The GreenFields Continuing Care Community last week welcomed a few people a bit younger than their typical demographic; actually, several generations younger.
The senior living campus in Lancaster has opened a 6,000-square-foot daycare center for the children of its employees, with operations handled by Imagination Station Child Care & Preschool, which has sites in Batavia, Elma, Alden and Leroy. Already, eight employees are using the service, and three more are signed up to start when they return from maternity leave.
Christopher Koenig, CEO at Niagara Lutheran Health System, which oversees GreenFields, said the program will also be available for drop-in care, when employees are called in for a shift last minute, or anytime child care plans are thrown into flux, such as when schools are closed.
“They can bring their kids with them and they don’t lose out on pay, and the patients don’t lose out on care,” he said.
First announced a year ago, the GreenFields program also has another benefit: Intergenerational interaction with older adults on the campus. It’s part of a growing trend at senior living campuses across the country. A report published last year by Generations United and the Eisner Foundation Harris found 89 percent of Americans think that serving both children/youth and older adults at the same location is a good use of resources.
GreenFields touts studies that show elderly residents who participate in intergenerational programs have increased feelings of well-being, overall life satisfaction and lower rates of depression. On the other side, children involved in such programs are 46 percent less likely to use illegal drugs, 27 percent less likely to use alcohol and 52 percent less likely to skip school.
Already, residents have participated in programs with children, including a Friendsgiving program ahead of the Thanksgiving holiday; art programs such as homemade ornaments; and music and movement classes.
“Their faces just light up — the kids and the elderly,” said Kelly Kronbeck, president of Imagination Station. “Our whole purpose is to create that sense of purpose and being. It brings life to them, and for those who are there more at end-of-life, we’re bringing the complete opposite to it.”
The location has also provided opportunities for interaction with school-aged children at Imagination Station’s other sites, many of whom spent a day at GreenFields recently for a series of activities.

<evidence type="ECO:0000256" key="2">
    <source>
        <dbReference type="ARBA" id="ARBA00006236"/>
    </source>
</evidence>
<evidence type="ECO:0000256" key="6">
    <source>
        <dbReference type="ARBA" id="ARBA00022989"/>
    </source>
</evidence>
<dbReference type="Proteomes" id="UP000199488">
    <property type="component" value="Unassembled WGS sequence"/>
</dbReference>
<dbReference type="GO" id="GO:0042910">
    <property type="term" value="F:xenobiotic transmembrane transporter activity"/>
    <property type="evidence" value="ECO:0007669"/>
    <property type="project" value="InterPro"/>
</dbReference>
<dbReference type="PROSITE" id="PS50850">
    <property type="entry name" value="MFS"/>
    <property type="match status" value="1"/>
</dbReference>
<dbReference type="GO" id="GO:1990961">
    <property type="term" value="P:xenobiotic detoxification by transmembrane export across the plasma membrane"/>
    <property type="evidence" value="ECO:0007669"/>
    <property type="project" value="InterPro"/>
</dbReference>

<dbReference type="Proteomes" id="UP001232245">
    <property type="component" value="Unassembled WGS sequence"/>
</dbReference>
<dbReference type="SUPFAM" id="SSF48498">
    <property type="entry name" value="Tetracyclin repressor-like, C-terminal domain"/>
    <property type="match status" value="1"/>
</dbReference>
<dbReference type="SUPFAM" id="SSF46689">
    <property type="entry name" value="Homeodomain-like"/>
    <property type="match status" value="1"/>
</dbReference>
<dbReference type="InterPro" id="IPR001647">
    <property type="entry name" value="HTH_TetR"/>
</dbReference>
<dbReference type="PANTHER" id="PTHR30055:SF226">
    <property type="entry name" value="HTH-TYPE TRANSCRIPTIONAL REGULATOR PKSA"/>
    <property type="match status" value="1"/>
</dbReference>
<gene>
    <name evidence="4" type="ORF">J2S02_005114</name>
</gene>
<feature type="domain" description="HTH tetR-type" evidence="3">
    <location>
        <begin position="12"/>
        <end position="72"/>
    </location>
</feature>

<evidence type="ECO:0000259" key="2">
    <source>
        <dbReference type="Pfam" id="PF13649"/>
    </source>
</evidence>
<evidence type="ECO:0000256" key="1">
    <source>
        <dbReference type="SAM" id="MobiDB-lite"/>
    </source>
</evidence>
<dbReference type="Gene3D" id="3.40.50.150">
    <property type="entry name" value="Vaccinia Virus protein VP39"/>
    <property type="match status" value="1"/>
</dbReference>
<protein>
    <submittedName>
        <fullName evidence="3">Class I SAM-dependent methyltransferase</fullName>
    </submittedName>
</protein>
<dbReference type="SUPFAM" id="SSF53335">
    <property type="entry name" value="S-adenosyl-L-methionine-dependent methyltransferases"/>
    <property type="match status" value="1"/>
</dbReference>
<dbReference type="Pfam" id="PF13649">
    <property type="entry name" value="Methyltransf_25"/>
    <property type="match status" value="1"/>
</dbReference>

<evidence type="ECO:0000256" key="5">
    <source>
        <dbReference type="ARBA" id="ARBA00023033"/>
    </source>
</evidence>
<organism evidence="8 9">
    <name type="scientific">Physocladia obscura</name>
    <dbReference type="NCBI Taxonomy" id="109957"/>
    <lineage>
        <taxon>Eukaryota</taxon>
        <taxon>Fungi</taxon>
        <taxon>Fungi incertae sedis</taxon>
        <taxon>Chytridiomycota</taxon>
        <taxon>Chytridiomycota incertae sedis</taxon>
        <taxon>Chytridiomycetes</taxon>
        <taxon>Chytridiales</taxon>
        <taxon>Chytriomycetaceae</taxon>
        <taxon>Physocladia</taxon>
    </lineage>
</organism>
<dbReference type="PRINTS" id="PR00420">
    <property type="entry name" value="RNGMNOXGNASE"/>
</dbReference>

“The whole intergenerational piece brings it to a whole new level,” Kronbeck said. “It’s very intriguing to families.”
GreenFields may be the latest, but it’s not the first to try the concept: Heritage Ministries in Jamestown last year took over the Rolling Fields Elder Care Community in Conneautville, Pennsylvania, which offers an on-site daycare for employees. Though it’s a small program with only 10-12 children, 80 percent of them are children of employees.
“We do that because there’s not child care readily available in that area, so it truly is a recruitment and retention program for us there,” said David Smeltzer, president and CEO at Heritage Ministries.
In Jamestown, the agency’s Heritage Park Rehab and Skilled Nursing built a child care facility across the street from its campus in 2005 with similar goals. Children in the program would visit the nursing home a few days a week for exercise and recreation activities.
But because it was expensive to run, and there were other options in the city, it was mostly people from the community that used it versus employees and the organization in 2012 turned operations over to the local YMCA.
“Unfortunately, we don’t have the interaction of kids and seniors to the extent we did before,” Smeltzer said. “The biggest benefit for the nursing home was watching the kids play and having that interaction with them personally.”
At the agency’s retirement community in Gerry, The Homestead, residents also have opportunities to interact with kids of all ages at its on-campus equestrian center and community center. Several residents spend time at the stables almost daily, interacting with students taking riding lessons.
“Intergenerational experience for our residents is always positive, so we try to do everything we can to make that happen,” Smeltzer said.